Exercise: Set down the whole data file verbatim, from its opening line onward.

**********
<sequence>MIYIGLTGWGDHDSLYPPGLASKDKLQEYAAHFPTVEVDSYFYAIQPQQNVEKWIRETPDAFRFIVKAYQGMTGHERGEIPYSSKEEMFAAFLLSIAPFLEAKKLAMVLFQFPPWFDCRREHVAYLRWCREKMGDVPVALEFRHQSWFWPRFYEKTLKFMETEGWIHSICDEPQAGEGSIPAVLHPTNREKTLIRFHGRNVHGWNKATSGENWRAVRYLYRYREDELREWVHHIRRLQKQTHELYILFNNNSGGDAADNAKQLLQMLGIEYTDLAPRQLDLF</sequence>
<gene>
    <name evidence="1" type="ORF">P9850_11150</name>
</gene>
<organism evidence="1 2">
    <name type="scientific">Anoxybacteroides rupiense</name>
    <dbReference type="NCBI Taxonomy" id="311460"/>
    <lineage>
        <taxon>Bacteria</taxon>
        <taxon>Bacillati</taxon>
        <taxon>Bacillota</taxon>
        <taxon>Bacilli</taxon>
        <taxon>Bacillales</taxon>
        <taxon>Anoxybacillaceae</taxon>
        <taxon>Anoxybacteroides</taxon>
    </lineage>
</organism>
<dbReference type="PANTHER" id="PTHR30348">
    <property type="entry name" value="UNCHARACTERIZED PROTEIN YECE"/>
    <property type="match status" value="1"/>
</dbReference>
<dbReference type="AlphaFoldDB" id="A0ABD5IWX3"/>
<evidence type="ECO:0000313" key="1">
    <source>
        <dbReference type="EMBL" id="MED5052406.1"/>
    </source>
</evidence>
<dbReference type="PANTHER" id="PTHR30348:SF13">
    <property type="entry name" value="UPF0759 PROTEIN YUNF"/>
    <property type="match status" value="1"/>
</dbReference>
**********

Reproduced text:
<sequence>MIYIGLTGWGDHDSLYPPGLASKDKLQEYAAHFPTVEVDSYFYAIQPQQNVEKWIRETPDAFRFIVKAYQGMTGHERGEIPYSSKEEMFAAFLLSIAPFLEAKKLAMVLFQFPPWFDCRREHVAYLRWCREKMGDVPVALEFRHQSWFWPRFYEKTLKFMETEGWIHSICDEPQAGEGSIPAVLHPTNREKTLIRFHGRNVHGWNKATSGENWRAVRYLYRYREDELREWVHHIRRLQKQTHELYILFNNNSGGDAADNAKQLLQMLGIEYTDLAPRQLDLF</sequence>
<gene>
    <name evidence="1" type="ORF">P9850_11150</name>
</gene>
<organism evidence="1 2">
    <name type="scientific">Anoxybacteroides rupiense</name>
    <dbReference type="NCBI Taxonomy" id="311460"/>
    <lineage>
        <taxon>Bacteria</taxon>
        <taxon>Bacillati</taxon>
        <taxon>Bacillota</taxon>
        <taxon>Bacilli</taxon>
        <taxon>Bacillales</taxon>
        <taxon>Anoxybacillaceae</taxon>
        <taxon>Anoxybacteroides</taxon>
    </lineage>
</organism>
<dbReference type="PANTHER" id="PTHR30348">
    <property type="entry name" value="UNCHARACTERIZED PROTEIN YECE"/>
    <property type="match status" value="1"/>
</dbReference>
<dbReference type="AlphaFoldDB" id="A0ABD5IWX3"/>
<evidence type="ECO:0000313" key="1">
    <source>
        <dbReference type="EMBL" id="MED5052406.1"/>
    </source>
</evidence>
<dbReference type="PANTHER" id="PTHR30348:SF13">
    <property type="entry name" value="UPF0759 PROTEIN YUNF"/>
    <property type="match status" value="1"/>
</dbReference>